Personnel security domain

Personnel security is about ensuring an entity’s employees and contractors are suitable to access government information and assets, and meet an appropriate standard of security competence, integrity and honesty.

Employment screening applies to security cleared and non-security cleared personnel, contractors and others who will have access to Australian Government resources.

DISP members need to meet Australian Standard for Workforce Screening AS 4811:2022 standard.

For more detailed information regarding clearance requirements and certification see the Australian Government Security Vetting Agency site.

Physical security domain

Physical security is the protection of people, property, and physical assets from actions and events that could result in damage or loss.

A secure physical environment helps to prevent or mitigate threats or attacks against Defence facilities, personnel and security protected information and assets. Physical security establishes the environment threat actors must work in, and is a building block of effective insider threat management and cyber security.

Physical security measures and procedures are continuously evolving as new threats emerge.

DISP membership requirements for physical security will depend on the level of security classification required for the receipt, handling, storage and destruction of information or physical assets that are being held at your facilities.

For more detailed technical information regarding zone requirements and certification of zone facilities see Australian Security Intelligence Organisation website.

ICT and cyber security domain

ICT and cyber security involves the identification of, protection from, and remediation of security incidents or attacks on ICT systems and digital networks. Understanding the risk of a cyber incident and measures that can be put in place will help improve security outcomes.

To meet the ICT and cyber security DISP membership requirements, an entity will need to:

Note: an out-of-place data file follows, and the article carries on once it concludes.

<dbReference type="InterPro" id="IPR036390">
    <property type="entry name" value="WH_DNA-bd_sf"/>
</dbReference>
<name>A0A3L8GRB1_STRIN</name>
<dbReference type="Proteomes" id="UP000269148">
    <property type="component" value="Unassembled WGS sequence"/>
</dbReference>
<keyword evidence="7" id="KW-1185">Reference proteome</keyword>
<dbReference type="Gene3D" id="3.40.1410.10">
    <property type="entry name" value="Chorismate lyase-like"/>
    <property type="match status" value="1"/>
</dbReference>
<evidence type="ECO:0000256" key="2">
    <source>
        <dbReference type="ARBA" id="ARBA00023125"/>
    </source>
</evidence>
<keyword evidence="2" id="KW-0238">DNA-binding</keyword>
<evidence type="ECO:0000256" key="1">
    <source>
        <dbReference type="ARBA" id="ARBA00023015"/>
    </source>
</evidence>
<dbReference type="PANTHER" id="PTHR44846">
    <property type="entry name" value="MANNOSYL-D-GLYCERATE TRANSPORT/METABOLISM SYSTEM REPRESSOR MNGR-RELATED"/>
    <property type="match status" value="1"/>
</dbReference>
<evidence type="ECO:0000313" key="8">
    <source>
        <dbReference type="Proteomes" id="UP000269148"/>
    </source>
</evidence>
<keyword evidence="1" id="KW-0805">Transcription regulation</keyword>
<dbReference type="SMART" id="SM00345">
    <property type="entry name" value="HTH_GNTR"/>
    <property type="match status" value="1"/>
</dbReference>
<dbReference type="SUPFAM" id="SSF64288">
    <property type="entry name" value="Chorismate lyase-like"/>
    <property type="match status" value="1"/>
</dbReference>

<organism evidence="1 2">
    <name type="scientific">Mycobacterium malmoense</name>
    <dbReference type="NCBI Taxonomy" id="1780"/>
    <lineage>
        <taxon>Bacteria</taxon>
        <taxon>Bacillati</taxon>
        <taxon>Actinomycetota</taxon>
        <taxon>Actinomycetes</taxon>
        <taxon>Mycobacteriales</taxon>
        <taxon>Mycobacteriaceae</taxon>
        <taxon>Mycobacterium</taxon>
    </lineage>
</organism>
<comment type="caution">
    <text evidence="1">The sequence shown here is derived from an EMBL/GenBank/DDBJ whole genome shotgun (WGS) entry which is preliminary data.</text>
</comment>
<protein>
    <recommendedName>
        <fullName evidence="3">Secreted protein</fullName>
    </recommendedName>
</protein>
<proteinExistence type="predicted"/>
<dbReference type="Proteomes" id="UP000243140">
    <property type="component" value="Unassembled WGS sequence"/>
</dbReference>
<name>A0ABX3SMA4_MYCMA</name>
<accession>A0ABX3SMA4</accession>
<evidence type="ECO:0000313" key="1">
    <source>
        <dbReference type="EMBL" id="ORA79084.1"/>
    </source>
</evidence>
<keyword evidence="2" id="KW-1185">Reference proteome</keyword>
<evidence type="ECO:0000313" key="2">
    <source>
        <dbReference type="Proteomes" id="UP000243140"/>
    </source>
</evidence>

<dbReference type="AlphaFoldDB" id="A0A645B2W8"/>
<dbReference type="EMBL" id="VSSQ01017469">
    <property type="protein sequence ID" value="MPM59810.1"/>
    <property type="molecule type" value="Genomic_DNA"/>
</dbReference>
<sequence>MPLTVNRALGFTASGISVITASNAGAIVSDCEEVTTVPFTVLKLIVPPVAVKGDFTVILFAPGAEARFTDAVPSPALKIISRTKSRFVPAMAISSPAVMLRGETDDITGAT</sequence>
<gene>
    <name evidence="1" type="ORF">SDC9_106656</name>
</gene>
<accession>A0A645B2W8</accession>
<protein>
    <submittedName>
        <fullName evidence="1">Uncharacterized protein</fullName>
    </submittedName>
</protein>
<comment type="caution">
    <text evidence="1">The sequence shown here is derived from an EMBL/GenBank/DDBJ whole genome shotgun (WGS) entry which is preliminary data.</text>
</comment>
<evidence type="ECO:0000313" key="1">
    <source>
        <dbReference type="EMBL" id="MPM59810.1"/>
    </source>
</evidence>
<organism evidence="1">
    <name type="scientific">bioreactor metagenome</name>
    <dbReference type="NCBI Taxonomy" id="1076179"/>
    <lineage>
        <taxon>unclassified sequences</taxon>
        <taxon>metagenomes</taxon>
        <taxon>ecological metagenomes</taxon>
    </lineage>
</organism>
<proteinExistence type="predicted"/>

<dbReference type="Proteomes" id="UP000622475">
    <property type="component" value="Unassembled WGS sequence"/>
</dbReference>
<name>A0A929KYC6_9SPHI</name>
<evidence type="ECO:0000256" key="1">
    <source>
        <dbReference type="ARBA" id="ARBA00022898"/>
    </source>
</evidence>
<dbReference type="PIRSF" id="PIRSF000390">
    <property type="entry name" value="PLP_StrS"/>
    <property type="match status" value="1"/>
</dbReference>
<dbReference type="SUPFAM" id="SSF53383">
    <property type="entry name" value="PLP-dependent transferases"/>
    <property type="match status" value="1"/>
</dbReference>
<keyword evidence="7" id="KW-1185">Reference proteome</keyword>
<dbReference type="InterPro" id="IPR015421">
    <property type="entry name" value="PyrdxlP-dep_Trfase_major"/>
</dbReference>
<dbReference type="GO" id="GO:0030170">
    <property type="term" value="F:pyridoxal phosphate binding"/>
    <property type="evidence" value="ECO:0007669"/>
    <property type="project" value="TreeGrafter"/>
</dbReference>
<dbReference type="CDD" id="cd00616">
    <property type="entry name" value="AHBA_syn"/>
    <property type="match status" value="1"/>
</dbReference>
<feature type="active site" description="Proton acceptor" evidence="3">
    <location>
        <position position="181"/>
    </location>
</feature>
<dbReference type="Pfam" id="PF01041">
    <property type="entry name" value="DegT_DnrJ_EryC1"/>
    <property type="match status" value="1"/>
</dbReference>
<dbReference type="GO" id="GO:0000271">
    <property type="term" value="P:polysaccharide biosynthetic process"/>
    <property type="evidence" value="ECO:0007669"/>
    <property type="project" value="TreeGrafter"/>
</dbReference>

For more detailed technical information regarding ICT and cyber security requirements see the Australian Cyber Security Centre Information Security Manual.

Identifying membership level

When applying for membership the entity needs to identify the level of membership required for each of the security domains.

Security governance Personnel security Physical security ICT and cyber security
Level 2 SECRET SECRET (Negative vetting 1 SECRET SECRET

DISP membership is based on a profile that is built to suit the requirements of the entity and work with Defence.

Entities self-nominate the membership level they require, which can vary based on demonstrated business requirements.

There are 2 ways to determine required membership levels:

  1. A specific level of DISP membership as a requirement of a current or upcoming Defence contract or project.
  2. Determining requirements of membership levels in each of the security domains depending on the type of goods or services and organisational need.

In the absence of a contract, the entity must demonstrate a business need for DISP membership levels. There are a few ways to demonstrate the business need:

  • If the entity have a current contract with Defence, the Contract Manager will be able to supply the Notice of Engagement form to provide notification and context found in the contract for the business needs.
  • If the entity is about to engage in a contract with Defence, the Contract Manager will be able to send to DISP a letter of endorsement.
  • If an entity is engaging in a subcontract as part of an existing contract, the sponsoring entity is also able to send to DISP a letter of endorsement as part of the application.

Membership level considerations

Entities are entitled to have different membership levels for the different domains.

The membership level applied for in the security governance domain will always equal the highest level applied for in any of the other 3 security domains.

Entities only need 1 DISP membership regardless of the number of Defence contracts they are engaged in.

Entities applying for level 1, 2 and 3 memberships must provide an appropriate justification to support higher levels of membership, such as working on highly classified programs/projects.